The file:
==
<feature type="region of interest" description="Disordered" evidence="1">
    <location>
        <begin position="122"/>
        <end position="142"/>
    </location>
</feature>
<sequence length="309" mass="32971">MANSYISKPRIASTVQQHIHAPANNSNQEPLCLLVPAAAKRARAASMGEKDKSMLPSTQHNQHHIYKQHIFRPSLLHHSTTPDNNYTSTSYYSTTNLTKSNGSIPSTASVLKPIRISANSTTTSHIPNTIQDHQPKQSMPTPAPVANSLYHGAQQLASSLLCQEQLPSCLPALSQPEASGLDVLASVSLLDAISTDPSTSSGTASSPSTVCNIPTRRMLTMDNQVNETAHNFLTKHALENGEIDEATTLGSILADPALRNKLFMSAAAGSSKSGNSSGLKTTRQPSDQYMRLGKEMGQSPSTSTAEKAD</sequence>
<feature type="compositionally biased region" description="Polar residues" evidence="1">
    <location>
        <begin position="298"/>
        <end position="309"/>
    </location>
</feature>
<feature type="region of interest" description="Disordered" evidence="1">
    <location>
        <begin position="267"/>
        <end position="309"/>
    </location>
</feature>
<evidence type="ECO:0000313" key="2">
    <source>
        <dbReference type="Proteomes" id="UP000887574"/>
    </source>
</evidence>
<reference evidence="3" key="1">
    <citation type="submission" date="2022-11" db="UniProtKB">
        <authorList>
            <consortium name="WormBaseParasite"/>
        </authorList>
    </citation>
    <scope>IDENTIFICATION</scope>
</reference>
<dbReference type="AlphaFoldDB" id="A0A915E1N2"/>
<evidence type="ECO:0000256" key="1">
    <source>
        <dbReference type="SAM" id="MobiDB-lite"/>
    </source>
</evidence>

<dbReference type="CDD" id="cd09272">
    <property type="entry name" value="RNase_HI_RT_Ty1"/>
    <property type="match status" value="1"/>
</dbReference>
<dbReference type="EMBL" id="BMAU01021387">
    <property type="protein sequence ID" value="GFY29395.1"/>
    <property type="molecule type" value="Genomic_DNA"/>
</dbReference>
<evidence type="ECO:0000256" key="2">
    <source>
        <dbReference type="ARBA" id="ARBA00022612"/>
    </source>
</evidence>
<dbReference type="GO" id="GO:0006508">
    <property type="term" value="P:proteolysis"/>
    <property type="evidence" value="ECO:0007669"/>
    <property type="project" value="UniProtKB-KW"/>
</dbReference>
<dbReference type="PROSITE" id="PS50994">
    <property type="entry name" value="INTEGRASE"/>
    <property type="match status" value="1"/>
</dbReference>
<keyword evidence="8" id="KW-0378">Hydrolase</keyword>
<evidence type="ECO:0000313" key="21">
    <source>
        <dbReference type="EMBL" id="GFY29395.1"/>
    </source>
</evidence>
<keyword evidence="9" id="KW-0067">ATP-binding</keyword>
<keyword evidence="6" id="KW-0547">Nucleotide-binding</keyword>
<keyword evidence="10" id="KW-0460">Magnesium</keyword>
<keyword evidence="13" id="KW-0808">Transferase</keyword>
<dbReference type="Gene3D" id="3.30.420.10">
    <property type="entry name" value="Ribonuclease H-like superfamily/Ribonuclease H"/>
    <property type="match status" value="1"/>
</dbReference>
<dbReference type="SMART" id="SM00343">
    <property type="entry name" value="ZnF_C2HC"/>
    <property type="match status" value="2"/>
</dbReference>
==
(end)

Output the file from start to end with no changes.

<feature type="region of interest" description="Disordered" evidence="1">
    <location>
        <begin position="122"/>
        <end position="142"/>
    </location>
</feature>
<sequence length="309" mass="32971">MANSYISKPRIASTVQQHIHAPANNSNQEPLCLLVPAAAKRARAASMGEKDKSMLPSTQHNQHHIYKQHIFRPSLLHHSTTPDNNYTSTSYYSTTNLTKSNGSIPSTASVLKPIRISANSTTTSHIPNTIQDHQPKQSMPTPAPVANSLYHGAQQLASSLLCQEQLPSCLPALSQPEASGLDVLASVSLLDAISTDPSTSSGTASSPSTVCNIPTRRMLTMDNQVNETAHNFLTKHALENGEIDEATTLGSILADPALRNKLFMSAAAGSSKSGNSSGLKTTRQPSDQYMRLGKEMGQSPSTSTAEKAD</sequence>
<feature type="compositionally biased region" description="Polar residues" evidence="1">
    <location>
        <begin position="298"/>
        <end position="309"/>
    </location>
</feature>
<feature type="region of interest" description="Disordered" evidence="1">
    <location>
        <begin position="267"/>
        <end position="309"/>
    </location>
</feature>
<evidence type="ECO:0000313" key="2">
    <source>
        <dbReference type="Proteomes" id="UP000887574"/>
    </source>
</evidence>
<reference evidence="3" key="1">
    <citation type="submission" date="2022-11" db="UniProtKB">
        <authorList>
            <consortium name="WormBaseParasite"/>
        </authorList>
    </citation>
    <scope>IDENTIFICATION</scope>
</reference>
<dbReference type="AlphaFoldDB" id="A0A915E1N2"/>
<evidence type="ECO:0000256" key="1">
    <source>
        <dbReference type="SAM" id="MobiDB-lite"/>
    </source>
</evidence>

<dbReference type="CDD" id="cd09272">
    <property type="entry name" value="RNase_HI_RT_Ty1"/>
    <property type="match status" value="1"/>
</dbReference>
<dbReference type="EMBL" id="BMAU01021387">
    <property type="protein sequence ID" value="GFY29395.1"/>
    <property type="molecule type" value="Genomic_DNA"/>
</dbReference>
<evidence type="ECO:0000256" key="2">
    <source>
        <dbReference type="ARBA" id="ARBA00022612"/>
    </source>
</evidence>
<dbReference type="GO" id="GO:0006508">
    <property type="term" value="P:proteolysis"/>
    <property type="evidence" value="ECO:0007669"/>
    <property type="project" value="UniProtKB-KW"/>
</dbReference>
<dbReference type="PROSITE" id="PS50994">
    <property type="entry name" value="INTEGRASE"/>
    <property type="match status" value="1"/>
</dbReference>
<keyword evidence="8" id="KW-0378">Hydrolase</keyword>
<evidence type="ECO:0000313" key="21">
    <source>
        <dbReference type="EMBL" id="GFY29395.1"/>
    </source>
</evidence>
<keyword evidence="9" id="KW-0067">ATP-binding</keyword>
<keyword evidence="6" id="KW-0547">Nucleotide-binding</keyword>
<keyword evidence="10" id="KW-0460">Magnesium</keyword>
<keyword evidence="13" id="KW-0808">Transferase</keyword>
<dbReference type="Gene3D" id="3.30.420.10">
    <property type="entry name" value="Ribonuclease H-like superfamily/Ribonuclease H"/>
    <property type="match status" value="1"/>
</dbReference>
<dbReference type="SMART" id="SM00343">
    <property type="entry name" value="ZnF_C2HC"/>
    <property type="match status" value="2"/>
</dbReference>